Going for a song: a mysterious vanishing act

A much-loved summer visitor is fast disappearing, and no one knows why


One of Britain's most attractive songbirds has vanished from most of southern England in a dramatic population decline, new research shows.

The whinchat is a summer visitor from Africa with an orange breast and a prominent white eyestripe. It was widely scattered across the country 20 years ago, but is now virtually extinct south of the Pennines, apart from colonies on Salisbury Plain, Exmoor and Dartmoor.

The astonishing extent of its disappearance has been revealed by fieldwork for the new atlas of the breeding birds of Britain and Ireland, which will be published in 2012. This shows a conspicuous thinning-out of whinchat records across the British Isles, compared with those in the last atlas, which covered the period 1988 to 1991.

But the most remarkable aspect of the new research is the wholesale vanishing of Saxicola rubetra from huge swathes of southern England, including areas which were once considered whinchat strongholds, such as the Brecklands of Norfolk, and the New Forest in Hampshire.

"It's a pretty alarming decline," said Dawn Balmer of the British Trust for Ornithology (BTO), who is co-ordinating the Bird Atlas 2007-11 project. Ms Balmer stressed that the results were provisional, and more records might come in for Scotland and Ireland. But southern England, she said, had by now been comprehensively covered and the current map was likely to show the true picture.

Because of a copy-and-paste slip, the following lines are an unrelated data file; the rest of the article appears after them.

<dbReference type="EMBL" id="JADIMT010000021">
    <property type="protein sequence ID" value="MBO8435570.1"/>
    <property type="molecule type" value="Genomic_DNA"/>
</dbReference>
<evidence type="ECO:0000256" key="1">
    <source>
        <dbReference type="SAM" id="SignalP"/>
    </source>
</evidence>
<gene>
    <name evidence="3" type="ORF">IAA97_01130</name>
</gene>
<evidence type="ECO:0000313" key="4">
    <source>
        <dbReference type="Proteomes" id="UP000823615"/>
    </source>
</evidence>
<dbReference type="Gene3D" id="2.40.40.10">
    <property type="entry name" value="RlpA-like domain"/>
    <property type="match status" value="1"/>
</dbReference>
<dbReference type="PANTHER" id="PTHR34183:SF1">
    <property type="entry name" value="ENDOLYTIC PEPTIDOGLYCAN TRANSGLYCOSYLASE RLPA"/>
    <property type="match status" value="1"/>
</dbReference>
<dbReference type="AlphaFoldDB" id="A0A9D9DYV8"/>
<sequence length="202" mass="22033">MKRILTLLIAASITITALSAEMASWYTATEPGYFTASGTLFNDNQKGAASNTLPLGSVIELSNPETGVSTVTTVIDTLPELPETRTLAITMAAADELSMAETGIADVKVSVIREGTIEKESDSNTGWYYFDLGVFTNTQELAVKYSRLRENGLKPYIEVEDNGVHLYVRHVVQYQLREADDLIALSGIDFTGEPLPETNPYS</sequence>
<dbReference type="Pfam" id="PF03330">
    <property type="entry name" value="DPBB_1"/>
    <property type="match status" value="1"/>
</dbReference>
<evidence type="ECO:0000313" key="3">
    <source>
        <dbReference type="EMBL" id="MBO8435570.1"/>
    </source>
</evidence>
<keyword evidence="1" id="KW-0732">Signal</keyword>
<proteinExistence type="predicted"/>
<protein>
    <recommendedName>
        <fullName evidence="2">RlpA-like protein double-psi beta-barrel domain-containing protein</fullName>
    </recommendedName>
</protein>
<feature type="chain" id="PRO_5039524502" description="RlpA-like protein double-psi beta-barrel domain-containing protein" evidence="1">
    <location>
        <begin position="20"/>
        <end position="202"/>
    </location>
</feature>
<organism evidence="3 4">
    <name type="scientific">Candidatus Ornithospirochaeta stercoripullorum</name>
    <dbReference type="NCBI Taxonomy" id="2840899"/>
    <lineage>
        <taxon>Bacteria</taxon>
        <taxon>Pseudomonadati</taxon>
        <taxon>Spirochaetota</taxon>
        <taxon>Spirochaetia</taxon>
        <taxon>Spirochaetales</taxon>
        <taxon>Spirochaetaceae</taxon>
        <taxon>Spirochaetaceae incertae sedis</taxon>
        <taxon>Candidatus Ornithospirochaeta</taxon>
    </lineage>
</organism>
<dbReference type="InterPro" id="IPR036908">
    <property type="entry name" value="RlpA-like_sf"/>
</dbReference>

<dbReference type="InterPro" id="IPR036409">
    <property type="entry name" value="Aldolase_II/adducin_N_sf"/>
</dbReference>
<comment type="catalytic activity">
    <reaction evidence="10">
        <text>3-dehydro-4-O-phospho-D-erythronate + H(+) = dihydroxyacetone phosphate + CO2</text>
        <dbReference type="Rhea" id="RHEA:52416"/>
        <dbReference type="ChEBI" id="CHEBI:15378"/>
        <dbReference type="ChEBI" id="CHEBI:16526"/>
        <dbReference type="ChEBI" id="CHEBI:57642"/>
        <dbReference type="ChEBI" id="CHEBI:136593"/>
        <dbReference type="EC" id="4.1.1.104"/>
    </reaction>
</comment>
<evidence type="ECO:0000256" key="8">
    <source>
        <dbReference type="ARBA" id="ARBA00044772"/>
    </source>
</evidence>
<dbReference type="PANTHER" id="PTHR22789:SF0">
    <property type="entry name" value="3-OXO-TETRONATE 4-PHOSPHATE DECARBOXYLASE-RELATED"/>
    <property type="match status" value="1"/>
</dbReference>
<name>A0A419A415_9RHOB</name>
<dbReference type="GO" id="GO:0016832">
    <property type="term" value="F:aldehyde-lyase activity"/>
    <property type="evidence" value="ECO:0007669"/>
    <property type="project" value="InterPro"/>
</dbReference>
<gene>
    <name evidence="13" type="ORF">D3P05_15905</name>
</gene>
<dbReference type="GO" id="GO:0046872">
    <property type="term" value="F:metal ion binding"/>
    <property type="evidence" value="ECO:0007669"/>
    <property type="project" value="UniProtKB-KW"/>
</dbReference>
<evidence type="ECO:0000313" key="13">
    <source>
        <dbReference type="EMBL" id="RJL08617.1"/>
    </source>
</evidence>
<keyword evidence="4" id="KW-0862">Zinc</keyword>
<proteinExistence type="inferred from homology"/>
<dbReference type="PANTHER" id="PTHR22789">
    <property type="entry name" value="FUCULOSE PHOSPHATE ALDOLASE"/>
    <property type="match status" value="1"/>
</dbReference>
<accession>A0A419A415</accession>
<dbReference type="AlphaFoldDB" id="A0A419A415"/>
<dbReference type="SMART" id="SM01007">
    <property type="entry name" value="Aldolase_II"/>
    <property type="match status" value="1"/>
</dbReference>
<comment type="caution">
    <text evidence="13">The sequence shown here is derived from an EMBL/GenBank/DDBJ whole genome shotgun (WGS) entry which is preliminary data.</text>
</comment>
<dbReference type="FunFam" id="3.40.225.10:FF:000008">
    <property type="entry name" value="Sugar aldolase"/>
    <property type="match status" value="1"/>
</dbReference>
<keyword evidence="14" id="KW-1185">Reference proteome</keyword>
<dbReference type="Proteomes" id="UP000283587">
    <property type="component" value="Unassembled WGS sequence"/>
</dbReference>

"We don't really know why it's gone, because in many of its former breeding areas, such as Shropshire, nothing has really changed. Something could be affecting the species on migration," she said.

Several factors support the theory that the whinchat population may be declining because of problems the birds face on their annual odysseys to and from Africa south of the Sahara.

One is that the whinchat's nearest relative, the stonechat, has more than trebled its numbers since 1995, while the migratory whinchat has decreased by 43 per cent over the same period. The stonechat occupies similar habitats of heathland, gorse and bracken-covered hillsides, but stays in Britain all year.

A second factor is that several other sub-Saharan migrant species are showing similar substantial declines. These species range from the turtle dove (66 per cent decline since 1995) and the wood warbler (60 per cent), to the pied flycatcher (51 per cent), the nightingale (41 per cent) and the cuckoo (37 per cent).

The migrant declines have prompted the BTO to begin research on these species' wintering habitats to see if they are running into trouble during the times they spend in Africa.

The whinchat is much appreciated by birdwatchers. "It's a lovely species, and its song is part of the filigree background sound of spring," said Mark Cocker, author of Birds Britannica.

"Its disappearance is deeply saddening, and further evidence that something truly disturbing is happening to our summer migrants," said Graham Madge, conservation spokesman of the Royal Society for the Protection of Birds.

Barn owls are among species that could be affected
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